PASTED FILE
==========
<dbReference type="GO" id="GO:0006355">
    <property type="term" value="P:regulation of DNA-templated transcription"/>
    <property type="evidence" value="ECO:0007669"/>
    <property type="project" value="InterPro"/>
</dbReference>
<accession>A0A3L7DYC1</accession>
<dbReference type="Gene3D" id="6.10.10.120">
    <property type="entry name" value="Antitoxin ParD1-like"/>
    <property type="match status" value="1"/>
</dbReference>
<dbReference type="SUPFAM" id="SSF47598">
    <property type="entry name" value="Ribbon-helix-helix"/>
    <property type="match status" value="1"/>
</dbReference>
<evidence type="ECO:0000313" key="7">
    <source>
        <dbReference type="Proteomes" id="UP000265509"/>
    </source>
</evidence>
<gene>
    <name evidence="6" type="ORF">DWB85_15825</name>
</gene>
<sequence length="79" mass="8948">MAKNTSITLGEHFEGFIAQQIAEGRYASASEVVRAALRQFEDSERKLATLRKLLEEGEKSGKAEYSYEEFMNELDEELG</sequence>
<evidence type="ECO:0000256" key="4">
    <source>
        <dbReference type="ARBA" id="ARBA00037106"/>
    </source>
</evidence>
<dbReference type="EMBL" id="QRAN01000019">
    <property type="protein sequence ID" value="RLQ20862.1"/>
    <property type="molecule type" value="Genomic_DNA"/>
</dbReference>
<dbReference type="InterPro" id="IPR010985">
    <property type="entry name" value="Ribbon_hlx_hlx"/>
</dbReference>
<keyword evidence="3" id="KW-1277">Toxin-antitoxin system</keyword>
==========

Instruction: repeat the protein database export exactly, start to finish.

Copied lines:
<dbReference type="GO" id="GO:0006355">
    <property type="term" value="P:regulation of DNA-templated transcription"/>
    <property type="evidence" value="ECO:0007669"/>
    <property type="project" value="InterPro"/>
</dbReference>
<accession>A0A3L7DYC1</accession>
<dbReference type="Gene3D" id="6.10.10.120">
    <property type="entry name" value="Antitoxin ParD1-like"/>
    <property type="match status" value="1"/>
</dbReference>
<dbReference type="SUPFAM" id="SSF47598">
    <property type="entry name" value="Ribbon-helix-helix"/>
    <property type="match status" value="1"/>
</dbReference>
<evidence type="ECO:0000313" key="7">
    <source>
        <dbReference type="Proteomes" id="UP000265509"/>
    </source>
</evidence>
<gene>
    <name evidence="6" type="ORF">DWB85_15825</name>
</gene>
<sequence length="79" mass="8948">MAKNTSITLGEHFEGFIAQQIAEGRYASASEVVRAALRQFEDSERKLATLRKLLEEGEKSGKAEYSYEEFMNELDEELG</sequence>
<evidence type="ECO:0000256" key="4">
    <source>
        <dbReference type="ARBA" id="ARBA00037106"/>
    </source>
</evidence>
<dbReference type="EMBL" id="QRAN01000019">
    <property type="protein sequence ID" value="RLQ20862.1"/>
    <property type="molecule type" value="Genomic_DNA"/>
</dbReference>
<dbReference type="InterPro" id="IPR010985">
    <property type="entry name" value="Ribbon_hlx_hlx"/>
</dbReference>
<keyword evidence="3" id="KW-1277">Toxin-antitoxin system</keyword>